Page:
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Shukre Panel on Maratha Quota

Context

  • The Panel under Justice Sunil B Shukre has found an “alarming” rise in the girl-child marriage rate within the Marathas, in response to the petitions challenging the 10 percent reservation granted to Marathas.

Background

  • The Maharashtra Assembly unanimously passed a Bill granting 10% reservation in education and government jobs to the Maratha community.
  • The law has been formulated based on a report of Justice Sunil B Shukre-led Maharashtra State Backward Class Commission.
  • It opined that “exceptional circumstances and extraordinary situations” justify granting reservation to the community beyond the Supreme Court-approved 50% limit.

Reservation in India

  • As per existing instructions, reservation is provided to Scheduled Castes (SCs), Scheduled Tribes (STs), and Other Backward Classes (OBCs) at the rate of 15%,7.5%, and 27%, respectively, in the case of direct recruitment on an Indian basis by open competition.
  • In direct recruitment on an all-India basis, other than by open competition, the percentage fixed is 16.66% for SCs, 7.5% for STs, and 25.84% for OBCs.
  • The Constitution (103rd Amendment) Act 2019 enables the State (i.e., both the Central and State Governments) to provide reservations to the Economically Weaker Sections (EWS) of the society.
  • Whether or not to provide reservation to the EWS or appointment in the States is to be decided by the State Government.
  • Since the 1992 order, several states have passed laws breaching the 50% ceiling, including Haryana, Telangana, Tamil Nadu, Andhra Pradesh, Madhya Pradesh, Uttar Pradesh, Rajasthan, Chhattisgarh and Maharashtra.
  • Laws made by many of these states have either stayed or are facing legal challenges.

Constitutional Provisions

  • Article 16: It provides for equality of opportunity for all citizens but as an exception, the State can provide for reservation of appointments or posts in favor of any backward class that is not adequately represented
    in the state services.
  • Article 16 (4A): Provides that the State can make any provision for reservation in matters of promotion in favor of the Scheduled Castes and the Scheduled Tribes if they are not adequately represented in the services under the State.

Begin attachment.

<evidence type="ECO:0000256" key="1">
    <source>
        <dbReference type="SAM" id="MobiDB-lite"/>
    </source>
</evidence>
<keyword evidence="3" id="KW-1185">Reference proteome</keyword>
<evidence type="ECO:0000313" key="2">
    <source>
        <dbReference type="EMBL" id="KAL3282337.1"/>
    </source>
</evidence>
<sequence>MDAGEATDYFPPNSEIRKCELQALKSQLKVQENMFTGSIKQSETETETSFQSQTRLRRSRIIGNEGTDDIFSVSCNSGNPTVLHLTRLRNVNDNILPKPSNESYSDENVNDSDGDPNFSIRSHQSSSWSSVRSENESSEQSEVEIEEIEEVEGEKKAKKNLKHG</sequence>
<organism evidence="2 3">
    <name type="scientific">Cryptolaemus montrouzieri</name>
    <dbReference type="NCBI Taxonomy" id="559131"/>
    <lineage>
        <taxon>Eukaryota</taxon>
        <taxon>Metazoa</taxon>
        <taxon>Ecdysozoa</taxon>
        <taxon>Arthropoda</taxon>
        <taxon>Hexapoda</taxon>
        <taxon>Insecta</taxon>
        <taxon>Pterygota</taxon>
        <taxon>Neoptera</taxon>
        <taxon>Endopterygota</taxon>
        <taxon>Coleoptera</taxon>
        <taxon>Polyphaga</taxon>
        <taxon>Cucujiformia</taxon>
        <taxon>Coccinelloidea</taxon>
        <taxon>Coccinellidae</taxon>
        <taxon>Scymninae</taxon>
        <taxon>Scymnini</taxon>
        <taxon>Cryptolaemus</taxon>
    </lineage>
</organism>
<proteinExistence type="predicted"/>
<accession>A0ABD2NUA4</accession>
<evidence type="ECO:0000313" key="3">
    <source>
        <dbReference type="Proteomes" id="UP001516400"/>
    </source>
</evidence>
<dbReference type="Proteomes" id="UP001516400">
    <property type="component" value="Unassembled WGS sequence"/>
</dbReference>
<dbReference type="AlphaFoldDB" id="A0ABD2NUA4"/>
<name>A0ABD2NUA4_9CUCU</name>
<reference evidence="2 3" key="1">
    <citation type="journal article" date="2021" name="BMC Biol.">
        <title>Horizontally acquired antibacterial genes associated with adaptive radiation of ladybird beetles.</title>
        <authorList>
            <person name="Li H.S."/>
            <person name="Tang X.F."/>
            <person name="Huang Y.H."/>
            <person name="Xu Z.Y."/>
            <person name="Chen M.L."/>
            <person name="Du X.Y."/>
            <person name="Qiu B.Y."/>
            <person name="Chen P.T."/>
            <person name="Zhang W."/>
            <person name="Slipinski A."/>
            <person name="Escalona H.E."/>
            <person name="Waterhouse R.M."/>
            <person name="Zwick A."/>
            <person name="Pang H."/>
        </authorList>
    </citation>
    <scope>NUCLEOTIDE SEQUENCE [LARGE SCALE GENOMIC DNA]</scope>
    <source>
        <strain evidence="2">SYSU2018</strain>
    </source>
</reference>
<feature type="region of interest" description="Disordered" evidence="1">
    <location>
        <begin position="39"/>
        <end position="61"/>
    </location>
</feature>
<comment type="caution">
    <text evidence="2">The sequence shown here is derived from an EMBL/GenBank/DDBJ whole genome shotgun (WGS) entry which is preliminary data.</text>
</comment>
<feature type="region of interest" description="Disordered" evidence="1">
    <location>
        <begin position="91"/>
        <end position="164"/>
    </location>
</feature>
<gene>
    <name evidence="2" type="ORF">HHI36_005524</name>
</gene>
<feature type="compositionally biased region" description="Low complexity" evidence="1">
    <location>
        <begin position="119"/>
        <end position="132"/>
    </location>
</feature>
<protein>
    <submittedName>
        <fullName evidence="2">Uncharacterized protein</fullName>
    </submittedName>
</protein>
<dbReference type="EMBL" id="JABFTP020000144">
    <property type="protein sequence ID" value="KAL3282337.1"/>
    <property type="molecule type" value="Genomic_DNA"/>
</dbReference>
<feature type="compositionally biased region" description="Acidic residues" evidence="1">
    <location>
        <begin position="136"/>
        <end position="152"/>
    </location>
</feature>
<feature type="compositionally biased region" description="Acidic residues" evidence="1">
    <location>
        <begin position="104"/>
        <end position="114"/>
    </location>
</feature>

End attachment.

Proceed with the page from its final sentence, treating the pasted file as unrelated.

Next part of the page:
• Article 335: It recognizes that special measures need to be adopted for considering the claims of SCs and STs to services and posts, to bring them at par.
  • 103 Amendment of the Constitution of India: Introduced 10% reservation for Economically Weaker Sections (EWS) of society by amending Article 15 and Article 16 of the Constitution.

Arguments in Favour

  • Caste-based reservations address the roots of social injustice — and shouldn’t be replaced by economic status-based reservations.
  • The Constitution mandates the realization of substantive equality in the engagement of fundamental rights with the directive principles.
  • It is a stereotypical assumption that the promotions drawn from the SCs and STs are not efficient or that efficiency is reduced by appointing them.
  • The main reason for giving reservations and even promotions is that there are very few SC/ST candidates in the higher echelons of government.

Argument Against

  • Reservations discourage merit and genuine talent by providing an unfair advantage to reserved candidates.
  • Many deem poverty to be eligible for reservations in education and employment over caste-based marginalization.
  • Reservations should only exist to level the playing field initially; they should be discontinued for higher positions/promotions.
  • Economically well-off members of marginalized communities should not avail benefits of reservation.
  • Low cutoffs and eligibility criteria for reserved candidates bring down the overall caliber of an institution or organization.
  • Continued reservations in education and public service were only a temporary measure.

Way Ahead

  • Allocating quotas often results in more cases of discrimination and hard feelings toward other communities.
  • The purpose of reservation is not to isolate a particular section but to make them part of mainstream society.
  • The policy makers while dealing with sensitive matters like Reservation policies must act wisely.
Indira Sawhney Judgment

– The Indira Sawhney case is also known as the Mandal Commission case. In this case, the Supreme Court stated that:

a. Backward Classes of the Citizens of Article 16(4) can be identified based on caste and not only on the economic basis.

b. The Supreme Court upheld the Mandal Commission’s 27 percent quota for backward classes, as well as the principle that the combined scheduled caste, scheduled tribe, and backward-class beneficiaries should not exceed 50 percent of India’s population.

– The Reservation for backward classes should be confined to initial appointments only and not extend to promotions.

– State governments were called upon to identify the creamy layers amongst the backward classes and exclude them from the purview of reservation.

 

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